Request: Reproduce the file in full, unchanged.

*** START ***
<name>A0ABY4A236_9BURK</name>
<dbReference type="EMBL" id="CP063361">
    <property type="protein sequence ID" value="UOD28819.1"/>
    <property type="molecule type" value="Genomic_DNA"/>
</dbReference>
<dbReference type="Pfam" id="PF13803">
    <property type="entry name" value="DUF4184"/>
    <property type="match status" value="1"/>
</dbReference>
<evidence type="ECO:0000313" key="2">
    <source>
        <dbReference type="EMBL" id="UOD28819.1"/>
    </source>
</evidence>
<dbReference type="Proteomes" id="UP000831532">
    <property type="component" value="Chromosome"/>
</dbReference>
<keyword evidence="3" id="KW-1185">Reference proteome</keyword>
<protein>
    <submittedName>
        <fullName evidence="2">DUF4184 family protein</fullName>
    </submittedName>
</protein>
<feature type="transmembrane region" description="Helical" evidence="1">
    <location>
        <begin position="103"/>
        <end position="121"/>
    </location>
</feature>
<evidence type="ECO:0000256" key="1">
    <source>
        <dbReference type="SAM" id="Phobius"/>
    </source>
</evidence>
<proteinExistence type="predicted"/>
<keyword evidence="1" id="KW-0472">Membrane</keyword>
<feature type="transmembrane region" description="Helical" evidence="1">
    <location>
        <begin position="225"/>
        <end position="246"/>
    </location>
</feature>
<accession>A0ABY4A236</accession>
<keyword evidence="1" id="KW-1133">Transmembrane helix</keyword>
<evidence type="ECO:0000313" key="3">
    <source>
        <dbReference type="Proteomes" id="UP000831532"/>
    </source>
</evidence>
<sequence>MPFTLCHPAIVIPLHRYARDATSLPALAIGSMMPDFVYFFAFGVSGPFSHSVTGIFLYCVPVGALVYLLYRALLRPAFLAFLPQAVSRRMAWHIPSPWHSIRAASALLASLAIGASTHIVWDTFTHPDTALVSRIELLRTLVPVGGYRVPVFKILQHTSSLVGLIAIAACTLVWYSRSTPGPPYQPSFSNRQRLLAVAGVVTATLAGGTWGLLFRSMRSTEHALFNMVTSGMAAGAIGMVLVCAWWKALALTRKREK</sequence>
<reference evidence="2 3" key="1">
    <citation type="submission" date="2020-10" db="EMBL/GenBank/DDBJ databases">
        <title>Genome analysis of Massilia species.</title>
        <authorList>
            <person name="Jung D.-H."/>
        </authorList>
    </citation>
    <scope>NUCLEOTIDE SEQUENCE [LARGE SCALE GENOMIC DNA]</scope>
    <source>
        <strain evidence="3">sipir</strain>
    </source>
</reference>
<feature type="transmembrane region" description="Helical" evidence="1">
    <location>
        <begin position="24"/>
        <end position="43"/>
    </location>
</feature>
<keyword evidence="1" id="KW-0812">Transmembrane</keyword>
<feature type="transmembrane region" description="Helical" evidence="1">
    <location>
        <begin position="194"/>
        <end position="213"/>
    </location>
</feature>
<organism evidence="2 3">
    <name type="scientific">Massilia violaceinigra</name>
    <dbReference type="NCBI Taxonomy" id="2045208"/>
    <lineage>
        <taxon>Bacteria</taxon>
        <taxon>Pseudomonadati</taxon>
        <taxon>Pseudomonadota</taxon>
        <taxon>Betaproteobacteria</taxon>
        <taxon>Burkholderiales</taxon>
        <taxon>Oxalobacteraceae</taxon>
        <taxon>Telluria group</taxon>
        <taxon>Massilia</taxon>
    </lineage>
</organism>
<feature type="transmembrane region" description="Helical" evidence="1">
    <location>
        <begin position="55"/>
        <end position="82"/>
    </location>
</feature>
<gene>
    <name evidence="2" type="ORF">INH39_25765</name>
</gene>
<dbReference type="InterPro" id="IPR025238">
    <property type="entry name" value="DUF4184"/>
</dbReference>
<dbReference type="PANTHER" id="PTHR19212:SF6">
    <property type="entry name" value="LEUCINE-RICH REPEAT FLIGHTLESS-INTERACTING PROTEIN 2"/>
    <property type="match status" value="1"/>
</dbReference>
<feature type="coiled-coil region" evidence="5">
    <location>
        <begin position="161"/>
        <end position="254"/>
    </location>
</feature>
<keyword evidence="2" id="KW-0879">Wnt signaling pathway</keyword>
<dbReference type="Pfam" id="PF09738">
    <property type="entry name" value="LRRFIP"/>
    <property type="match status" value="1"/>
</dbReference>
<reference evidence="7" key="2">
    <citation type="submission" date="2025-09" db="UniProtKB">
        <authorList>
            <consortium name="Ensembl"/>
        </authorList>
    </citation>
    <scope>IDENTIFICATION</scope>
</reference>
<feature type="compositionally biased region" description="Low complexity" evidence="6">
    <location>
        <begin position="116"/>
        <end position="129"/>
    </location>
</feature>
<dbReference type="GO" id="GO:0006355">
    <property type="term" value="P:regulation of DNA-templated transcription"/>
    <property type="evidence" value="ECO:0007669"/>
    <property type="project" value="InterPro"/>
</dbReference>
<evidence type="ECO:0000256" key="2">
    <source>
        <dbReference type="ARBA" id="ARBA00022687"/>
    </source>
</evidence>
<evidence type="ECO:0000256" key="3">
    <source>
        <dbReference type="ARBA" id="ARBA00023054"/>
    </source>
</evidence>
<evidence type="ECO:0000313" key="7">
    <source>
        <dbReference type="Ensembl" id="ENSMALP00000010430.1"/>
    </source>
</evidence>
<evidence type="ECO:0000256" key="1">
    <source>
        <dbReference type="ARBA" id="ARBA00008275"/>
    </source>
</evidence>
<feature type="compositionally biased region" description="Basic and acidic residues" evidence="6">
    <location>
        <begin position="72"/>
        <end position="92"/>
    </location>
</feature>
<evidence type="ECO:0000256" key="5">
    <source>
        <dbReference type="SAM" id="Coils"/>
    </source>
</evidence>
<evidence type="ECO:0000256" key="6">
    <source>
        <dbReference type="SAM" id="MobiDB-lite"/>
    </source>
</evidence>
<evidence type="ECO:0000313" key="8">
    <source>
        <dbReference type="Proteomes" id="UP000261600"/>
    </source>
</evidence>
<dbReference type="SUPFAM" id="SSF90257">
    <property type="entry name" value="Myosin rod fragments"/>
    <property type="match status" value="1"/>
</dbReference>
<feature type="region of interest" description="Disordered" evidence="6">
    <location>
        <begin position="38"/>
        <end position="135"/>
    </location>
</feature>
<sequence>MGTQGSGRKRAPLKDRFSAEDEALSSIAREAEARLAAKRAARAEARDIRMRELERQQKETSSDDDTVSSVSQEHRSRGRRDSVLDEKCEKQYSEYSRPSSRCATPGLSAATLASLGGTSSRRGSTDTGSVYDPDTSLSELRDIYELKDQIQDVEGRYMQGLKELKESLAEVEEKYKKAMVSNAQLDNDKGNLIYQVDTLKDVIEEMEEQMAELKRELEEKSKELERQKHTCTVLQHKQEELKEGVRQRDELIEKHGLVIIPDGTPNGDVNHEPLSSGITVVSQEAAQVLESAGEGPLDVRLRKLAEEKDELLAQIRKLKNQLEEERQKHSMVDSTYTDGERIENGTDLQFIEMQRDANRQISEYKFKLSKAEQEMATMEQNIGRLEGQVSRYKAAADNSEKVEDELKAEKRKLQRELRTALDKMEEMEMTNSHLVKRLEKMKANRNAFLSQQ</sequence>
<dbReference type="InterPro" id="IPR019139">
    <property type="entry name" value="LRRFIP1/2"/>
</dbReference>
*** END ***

<name>A0ABY4A236_9BURK</name>
<dbReference type="EMBL" id="CP063361">
    <property type="protein sequence ID" value="UOD28819.1"/>
    <property type="molecule type" value="Genomic_DNA"/>
</dbReference>
<dbReference type="Pfam" id="PF13803">
    <property type="entry name" value="DUF4184"/>
    <property type="match status" value="1"/>
</dbReference>
<evidence type="ECO:0000313" key="2">
    <source>
        <dbReference type="EMBL" id="UOD28819.1"/>
    </source>
</evidence>
<dbReference type="Proteomes" id="UP000831532">
    <property type="component" value="Chromosome"/>
</dbReference>
<keyword evidence="3" id="KW-1185">Reference proteome</keyword>
<protein>
    <submittedName>
        <fullName evidence="2">DUF4184 family protein</fullName>
    </submittedName>
</protein>
<feature type="transmembrane region" description="Helical" evidence="1">
    <location>
        <begin position="103"/>
        <end position="121"/>
    </location>
</feature>
<evidence type="ECO:0000256" key="1">
    <source>
        <dbReference type="SAM" id="Phobius"/>
    </source>
</evidence>
<proteinExistence type="predicted"/>
<keyword evidence="1" id="KW-0472">Membrane</keyword>
<feature type="transmembrane region" description="Helical" evidence="1">
    <location>
        <begin position="225"/>
        <end position="246"/>
    </location>
</feature>
<accession>A0ABY4A236</accession>
<keyword evidence="1" id="KW-1133">Transmembrane helix</keyword>
<evidence type="ECO:0000313" key="3">
    <source>
        <dbReference type="Proteomes" id="UP000831532"/>
    </source>
</evidence>
<sequence>MPFTLCHPAIVIPLHRYARDATSLPALAIGSMMPDFVYFFAFGVSGPFSHSVTGIFLYCVPVGALVYLLYRALLRPAFLAFLPQAVSRRMAWHIPSPWHSIRAASALLASLAIGASTHIVWDTFTHPDTALVSRIELLRTLVPVGGYRVPVFKILQHTSSLVGLIAIAACTLVWYSRSTPGPPYQPSFSNRQRLLAVAGVVTATLAGGTWGLLFRSMRSTEHALFNMVTSGMAAGAIGMVLVCAWWKALALTRKREK</sequence>
<reference evidence="2 3" key="1">
    <citation type="submission" date="2020-10" db="EMBL/GenBank/DDBJ databases">
        <title>Genome analysis of Massilia species.</title>
        <authorList>
            <person name="Jung D.-H."/>
        </authorList>
    </citation>
    <scope>NUCLEOTIDE SEQUENCE [LARGE SCALE GENOMIC DNA]</scope>
    <source>
        <strain evidence="3">sipir</strain>
    </source>
</reference>
<feature type="transmembrane region" description="Helical" evidence="1">
    <location>
        <begin position="24"/>
        <end position="43"/>
    </location>
</feature>
<keyword evidence="1" id="KW-0812">Transmembrane</keyword>
<feature type="transmembrane region" description="Helical" evidence="1">
    <location>
        <begin position="194"/>
        <end position="213"/>
    </location>
</feature>
<organism evidence="2 3">
    <name type="scientific">Massilia violaceinigra</name>
    <dbReference type="NCBI Taxonomy" id="2045208"/>
    <lineage>
        <taxon>Bacteria</taxon>
        <taxon>Pseudomonadati</taxon>
        <taxon>Pseudomonadota</taxon>
        <taxon>Betaproteobacteria</taxon>
        <taxon>Burkholderiales</taxon>
        <taxon>Oxalobacteraceae</taxon>
        <taxon>Telluria group</taxon>
        <taxon>Massilia</taxon>
    </lineage>
</organism>
<feature type="transmembrane region" description="Helical" evidence="1">
    <location>
        <begin position="55"/>
        <end position="82"/>
    </location>
</feature>
<gene>
    <name evidence="2" type="ORF">INH39_25765</name>
</gene>
<dbReference type="InterPro" id="IPR025238">
    <property type="entry name" value="DUF4184"/>
</dbReference>
<dbReference type="PANTHER" id="PTHR19212:SF6">
    <property type="entry name" value="LEUCINE-RICH REPEAT FLIGHTLESS-INTERACTING PROTEIN 2"/>
    <property type="match status" value="1"/>
</dbReference>
<feature type="coiled-coil region" evidence="5">
    <location>
        <begin position="161"/>
        <end position="254"/>
    </location>
</feature>
<keyword evidence="2" id="KW-0879">Wnt signaling pathway</keyword>
<dbReference type="Pfam" id="PF09738">
    <property type="entry name" value="LRRFIP"/>
    <property type="match status" value="1"/>
</dbReference>
<reference evidence="7" key="2">
    <citation type="submission" date="2025-09" db="UniProtKB">
        <authorList>
            <consortium name="Ensembl"/>
        </authorList>
    </citation>
    <scope>IDENTIFICATION</scope>
</reference>
<feature type="compositionally biased region" description="Low complexity" evidence="6">
    <location>
        <begin position="116"/>
        <end position="129"/>
    </location>
</feature>
<dbReference type="GO" id="GO:0006355">
    <property type="term" value="P:regulation of DNA-templated transcription"/>
    <property type="evidence" value="ECO:0007669"/>
    <property type="project" value="InterPro"/>
</dbReference>
<evidence type="ECO:0000256" key="2">
    <source>
        <dbReference type="ARBA" id="ARBA00022687"/>
    </source>
</evidence>
<evidence type="ECO:0000256" key="3">
    <source>
        <dbReference type="ARBA" id="ARBA00023054"/>
    </source>
</evidence>
<evidence type="ECO:0000313" key="7">
    <source>
        <dbReference type="Ensembl" id="ENSMALP00000010430.1"/>
    </source>
</evidence>
<evidence type="ECO:0000256" key="1">
    <source>
        <dbReference type="ARBA" id="ARBA00008275"/>
    </source>
</evidence>
<feature type="compositionally biased region" description="Basic and acidic residues" evidence="6">
    <location>
        <begin position="72"/>
        <end position="92"/>
    </location>
</feature>
<evidence type="ECO:0000256" key="5">
    <source>
        <dbReference type="SAM" id="Coils"/>
    </source>
</evidence>
<evidence type="ECO:0000256" key="6">
    <source>
        <dbReference type="SAM" id="MobiDB-lite"/>
    </source>
</evidence>
<evidence type="ECO:0000313" key="8">
    <source>
        <dbReference type="Proteomes" id="UP000261600"/>
    </source>
</evidence>
<dbReference type="SUPFAM" id="SSF90257">
    <property type="entry name" value="Myosin rod fragments"/>
    <property type="match status" value="1"/>
</dbReference>
<feature type="region of interest" description="Disordered" evidence="6">
    <location>
        <begin position="38"/>
        <end position="135"/>
    </location>
</feature>
<sequence>MGTQGSGRKRAPLKDRFSAEDEALSSIAREAEARLAAKRAARAEARDIRMRELERQQKETSSDDDTVSSVSQEHRSRGRRDSVLDEKCEKQYSEYSRPSSRCATPGLSAATLASLGGTSSRRGSTDTGSVYDPDTSLSELRDIYELKDQIQDVEGRYMQGLKELKESLAEVEEKYKKAMVSNAQLDNDKGNLIYQVDTLKDVIEEMEEQMAELKRELEEKSKELERQKHTCTVLQHKQEELKEGVRQRDELIEKHGLVIIPDGTPNGDVNHEPLSSGITVVSQEAAQVLESAGEGPLDVRLRKLAEEKDELLAQIRKLKNQLEEERQKHSMVDSTYTDGERIENGTDLQFIEMQRDANRQISEYKFKLSKAEQEMATMEQNIGRLEGQVSRYKAAADNSEKVEDELKAEKRKLQRELRTALDKMEEMEMTNSHLVKRLEKMKANRNAFLSQQ</sequence>
<dbReference type="InterPro" id="IPR019139">
    <property type="entry name" value="LRRFIP1/2"/>
</dbReference>